The extremely severe cyclonic storm ‘Amphan’ on Monday turned into a super cyclonic storm, only the second over the Bay of Bengal in two decades, and is spiralling towards Indian shores, prompting West Bengal and Odisha governments to start evacuating people from vulnerable areas, officials said.

The National Disaster Response Force (NDRF) has deployed 37 teams in the coastal areas of the two states, its chief SN Pradhan said.

Prime Minister Narendra Modi reviewed the situation with Union Home Minister Amit Shah and top government officials in New Delhi, as the impending super cyclone compounded the its worries at a time when it is grappling with mounting COVID-19 deaths and cases.

In somewhat comforting news for the Centre and the state governments, the India Meteorological Department forecast that the storm will lose some of its intensity on the
way and slam West Bengal as a very severe cyclonic storm during the landfall between Digha in the state and Hatiya islands in Bangladesh on Wednesday evening.

It will still have a maximum sustained windspeed of 165 to 175 kmph gusting up to 185 kmph, the weatherman said. 

Howling winds travelling at a speed of 220 to 230 kmph and gusting to 255 kmph were being witnessed over west-central and adjoining parts of south Bay of Bengal. It is likely to
increase further to 230 to 240 kmph and gusting to 265 kmph by Monday night, IMDs Regional Director G K Das said in Kolkata.

An unspecified number of people were evacuated from coastal areas of Odisha where Jagatsinghpur, Kendrapara, Bhadrak and Balasore were likely to experience heavy rainfall
accompanied by high-velocity winds, particularly on May 19 and 20, IMD Director General Mrutyunjay Mohapatra said.

The meteorological department, which has issued an “orange message” for West Bengal, warned of extensive damage in Kolkata, Hooghly, Howrah, South and North 24 Parganas and
East Midnapore districts.

Disruption of rail and road link are likely at several places but that will not have a major impact on human lives as only skeletal traffic ply the roads and railway tracks.

Large-scale damage to communication and electricity lines, crops and houses is feared, official sources said.

Official reports reaching Kolkata said 40,000 people have already been evacuated from South 24 Parganas district.

“Storm surge of 4 to 5 metres above astronomical tide is likely to inundate low lying areas of South and North 24 Parganas and about 3 to 4 metres over low lying areas of East Midnapore district of West Bengal during the time of landfall,” Das said.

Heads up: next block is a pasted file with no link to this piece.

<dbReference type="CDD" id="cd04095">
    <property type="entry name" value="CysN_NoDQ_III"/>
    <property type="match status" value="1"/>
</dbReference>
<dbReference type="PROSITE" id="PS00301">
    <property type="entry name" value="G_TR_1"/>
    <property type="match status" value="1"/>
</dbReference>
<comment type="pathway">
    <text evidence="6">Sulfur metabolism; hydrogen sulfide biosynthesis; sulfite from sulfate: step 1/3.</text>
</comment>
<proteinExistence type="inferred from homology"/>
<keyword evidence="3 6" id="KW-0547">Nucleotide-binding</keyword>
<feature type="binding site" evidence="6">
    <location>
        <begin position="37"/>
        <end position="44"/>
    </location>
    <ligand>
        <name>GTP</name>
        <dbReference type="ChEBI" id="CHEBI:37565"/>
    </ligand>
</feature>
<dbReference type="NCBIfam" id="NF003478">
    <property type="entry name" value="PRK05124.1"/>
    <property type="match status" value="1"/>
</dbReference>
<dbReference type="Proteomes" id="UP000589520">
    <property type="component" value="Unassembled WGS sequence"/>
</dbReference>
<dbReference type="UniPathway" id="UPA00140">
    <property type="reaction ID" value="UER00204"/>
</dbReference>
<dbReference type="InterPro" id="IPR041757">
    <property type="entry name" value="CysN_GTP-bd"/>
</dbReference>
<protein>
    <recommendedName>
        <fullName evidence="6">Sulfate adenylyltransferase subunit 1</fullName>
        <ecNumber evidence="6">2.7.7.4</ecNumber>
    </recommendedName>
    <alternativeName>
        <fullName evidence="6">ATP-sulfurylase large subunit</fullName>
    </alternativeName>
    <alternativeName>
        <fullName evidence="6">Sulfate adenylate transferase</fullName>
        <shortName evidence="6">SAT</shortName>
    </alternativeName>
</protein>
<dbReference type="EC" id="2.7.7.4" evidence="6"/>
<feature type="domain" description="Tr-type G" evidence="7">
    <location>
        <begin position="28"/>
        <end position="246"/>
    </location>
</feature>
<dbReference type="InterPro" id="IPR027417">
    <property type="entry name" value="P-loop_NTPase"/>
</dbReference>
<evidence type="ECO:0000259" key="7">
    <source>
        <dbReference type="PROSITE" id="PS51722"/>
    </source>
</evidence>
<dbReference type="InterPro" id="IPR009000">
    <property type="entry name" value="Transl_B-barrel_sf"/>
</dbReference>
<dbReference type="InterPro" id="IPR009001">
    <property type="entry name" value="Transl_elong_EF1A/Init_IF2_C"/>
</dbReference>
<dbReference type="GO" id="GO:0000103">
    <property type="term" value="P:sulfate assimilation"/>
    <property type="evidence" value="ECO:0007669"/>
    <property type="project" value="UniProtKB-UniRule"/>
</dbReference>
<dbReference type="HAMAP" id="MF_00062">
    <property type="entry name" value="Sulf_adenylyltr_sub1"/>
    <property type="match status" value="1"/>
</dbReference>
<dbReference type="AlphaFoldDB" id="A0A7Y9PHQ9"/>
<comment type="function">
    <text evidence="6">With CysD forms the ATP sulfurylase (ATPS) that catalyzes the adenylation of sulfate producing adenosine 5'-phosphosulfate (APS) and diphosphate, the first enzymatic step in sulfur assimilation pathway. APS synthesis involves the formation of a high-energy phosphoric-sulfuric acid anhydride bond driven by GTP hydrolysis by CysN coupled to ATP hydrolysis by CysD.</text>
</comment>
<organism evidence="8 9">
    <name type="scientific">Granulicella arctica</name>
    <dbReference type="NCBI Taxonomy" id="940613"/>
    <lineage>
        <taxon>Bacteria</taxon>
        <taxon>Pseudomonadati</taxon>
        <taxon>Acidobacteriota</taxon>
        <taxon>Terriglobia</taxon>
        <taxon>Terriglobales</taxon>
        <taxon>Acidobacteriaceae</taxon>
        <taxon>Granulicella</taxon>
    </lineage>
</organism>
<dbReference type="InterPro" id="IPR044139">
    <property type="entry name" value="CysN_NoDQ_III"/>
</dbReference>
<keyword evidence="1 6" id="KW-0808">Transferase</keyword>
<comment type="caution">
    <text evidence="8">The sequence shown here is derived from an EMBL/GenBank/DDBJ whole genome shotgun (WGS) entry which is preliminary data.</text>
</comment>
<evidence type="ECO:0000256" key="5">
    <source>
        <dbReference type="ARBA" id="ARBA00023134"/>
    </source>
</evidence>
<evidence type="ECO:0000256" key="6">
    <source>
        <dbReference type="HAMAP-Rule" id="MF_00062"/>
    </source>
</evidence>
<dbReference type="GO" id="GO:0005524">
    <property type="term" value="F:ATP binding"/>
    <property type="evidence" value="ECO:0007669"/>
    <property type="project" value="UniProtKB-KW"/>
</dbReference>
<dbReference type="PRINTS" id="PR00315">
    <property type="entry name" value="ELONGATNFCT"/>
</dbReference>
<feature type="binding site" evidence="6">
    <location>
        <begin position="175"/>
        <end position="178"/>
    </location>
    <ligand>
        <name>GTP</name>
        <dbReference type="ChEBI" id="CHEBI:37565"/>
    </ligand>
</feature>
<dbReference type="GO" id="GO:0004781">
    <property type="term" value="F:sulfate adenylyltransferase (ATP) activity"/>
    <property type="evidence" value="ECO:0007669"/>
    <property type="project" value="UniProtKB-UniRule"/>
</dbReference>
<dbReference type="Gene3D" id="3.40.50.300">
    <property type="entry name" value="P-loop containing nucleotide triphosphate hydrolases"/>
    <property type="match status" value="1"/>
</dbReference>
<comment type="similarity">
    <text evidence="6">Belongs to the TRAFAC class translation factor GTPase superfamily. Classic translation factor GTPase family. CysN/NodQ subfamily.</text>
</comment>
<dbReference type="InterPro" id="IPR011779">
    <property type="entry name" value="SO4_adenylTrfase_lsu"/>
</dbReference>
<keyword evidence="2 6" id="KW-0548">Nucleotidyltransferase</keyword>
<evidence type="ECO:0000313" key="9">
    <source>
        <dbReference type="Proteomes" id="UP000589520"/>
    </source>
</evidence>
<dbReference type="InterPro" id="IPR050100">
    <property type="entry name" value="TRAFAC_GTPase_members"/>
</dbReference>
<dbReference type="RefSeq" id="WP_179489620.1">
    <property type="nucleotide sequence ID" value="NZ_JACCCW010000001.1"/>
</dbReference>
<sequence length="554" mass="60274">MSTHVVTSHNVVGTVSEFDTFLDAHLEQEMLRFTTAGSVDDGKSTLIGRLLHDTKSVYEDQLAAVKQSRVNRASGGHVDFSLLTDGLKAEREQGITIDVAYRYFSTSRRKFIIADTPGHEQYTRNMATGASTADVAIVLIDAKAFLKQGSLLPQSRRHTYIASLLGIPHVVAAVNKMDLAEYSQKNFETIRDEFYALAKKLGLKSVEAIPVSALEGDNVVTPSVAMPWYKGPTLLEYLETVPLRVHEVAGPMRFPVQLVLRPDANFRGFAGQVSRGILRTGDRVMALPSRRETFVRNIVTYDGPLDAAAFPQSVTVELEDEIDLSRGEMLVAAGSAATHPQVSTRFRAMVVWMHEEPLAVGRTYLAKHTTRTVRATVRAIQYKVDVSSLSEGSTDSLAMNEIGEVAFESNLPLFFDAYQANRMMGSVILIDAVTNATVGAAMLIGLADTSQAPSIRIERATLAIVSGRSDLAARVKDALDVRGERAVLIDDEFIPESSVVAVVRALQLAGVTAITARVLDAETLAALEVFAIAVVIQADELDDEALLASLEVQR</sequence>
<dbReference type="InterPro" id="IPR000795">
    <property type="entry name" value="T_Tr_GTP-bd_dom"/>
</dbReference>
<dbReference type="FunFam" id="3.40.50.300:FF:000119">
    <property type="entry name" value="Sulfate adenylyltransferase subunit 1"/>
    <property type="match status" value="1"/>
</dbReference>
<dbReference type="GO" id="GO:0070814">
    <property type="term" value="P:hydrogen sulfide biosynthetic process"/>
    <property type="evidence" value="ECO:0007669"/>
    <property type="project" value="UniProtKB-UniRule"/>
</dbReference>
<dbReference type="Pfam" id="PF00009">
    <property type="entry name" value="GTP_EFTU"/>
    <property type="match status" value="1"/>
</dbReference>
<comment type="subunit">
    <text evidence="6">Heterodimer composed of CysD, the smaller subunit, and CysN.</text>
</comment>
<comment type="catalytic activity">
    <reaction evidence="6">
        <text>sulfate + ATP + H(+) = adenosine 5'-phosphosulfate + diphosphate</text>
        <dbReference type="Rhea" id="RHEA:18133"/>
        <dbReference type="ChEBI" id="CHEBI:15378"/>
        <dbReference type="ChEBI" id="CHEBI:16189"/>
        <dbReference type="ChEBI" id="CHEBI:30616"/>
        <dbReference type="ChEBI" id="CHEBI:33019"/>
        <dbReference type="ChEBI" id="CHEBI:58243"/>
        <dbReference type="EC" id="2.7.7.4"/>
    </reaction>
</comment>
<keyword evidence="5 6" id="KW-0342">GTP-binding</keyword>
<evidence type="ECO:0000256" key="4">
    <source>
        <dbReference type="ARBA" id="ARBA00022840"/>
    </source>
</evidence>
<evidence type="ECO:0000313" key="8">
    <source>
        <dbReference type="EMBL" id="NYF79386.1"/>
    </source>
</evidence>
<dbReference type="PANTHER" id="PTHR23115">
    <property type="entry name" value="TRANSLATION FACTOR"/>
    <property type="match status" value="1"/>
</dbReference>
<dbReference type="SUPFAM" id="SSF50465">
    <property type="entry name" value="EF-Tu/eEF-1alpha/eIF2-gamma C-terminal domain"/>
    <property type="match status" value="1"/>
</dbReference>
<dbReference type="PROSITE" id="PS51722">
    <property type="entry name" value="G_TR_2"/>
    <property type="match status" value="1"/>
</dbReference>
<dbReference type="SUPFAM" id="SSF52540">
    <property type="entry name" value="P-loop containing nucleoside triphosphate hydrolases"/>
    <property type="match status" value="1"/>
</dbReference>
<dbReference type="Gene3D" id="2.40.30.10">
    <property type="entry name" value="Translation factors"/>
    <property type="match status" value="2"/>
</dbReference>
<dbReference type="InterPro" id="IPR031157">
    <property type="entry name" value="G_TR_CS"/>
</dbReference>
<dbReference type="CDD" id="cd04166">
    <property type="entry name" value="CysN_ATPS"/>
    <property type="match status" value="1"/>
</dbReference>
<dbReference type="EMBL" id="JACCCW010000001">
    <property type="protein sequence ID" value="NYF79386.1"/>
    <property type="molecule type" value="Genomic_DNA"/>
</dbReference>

Prime Minister Narendra Modi assured all possible central assistance to the states likely to be hit by the cyclone.

“Reviewed the preparedness regarding the situation due to cyclone Amphan. The response measures as well as evacuation plans were discussed. I pray for everyone’s safety and assure all possible support from the Central Government,” Modi tweeted soon after the meeting.

He also reviewed the evacuation plan presented by the National Disaster Response Force (NDRF), a statement from the Prime Minister’s Office said.

“During the presentation of the response plan, DG NDRF (SN Pradhan) informed that 25 NDRF teams have been deployed on the ground while 12 others are ready in reserve. Twenty-four other NDRF teams are also on standby in different parts of the country,” the statement said.

West Bengal Chief Minister Mamata Banerjee said in Kolkata that NDRF and State Disaster Response Force (SDRF) personnel were in a state of readiness to evacuate those who will be hit by the cyclone and also to reach relief.

“We will be monitoring on the situation for cyclone Amphan 24X7. Chief secretary Rajiva Sinha, Home secretary Alapan Bandyopadhyay and secretary disaster management will be monitoring the situation,” she told reporters.

Amphan is only the second super cyclone over the Bay of Bengal after the one that savaged Odisha in 1999, claiming nearly 10,000 lives. 

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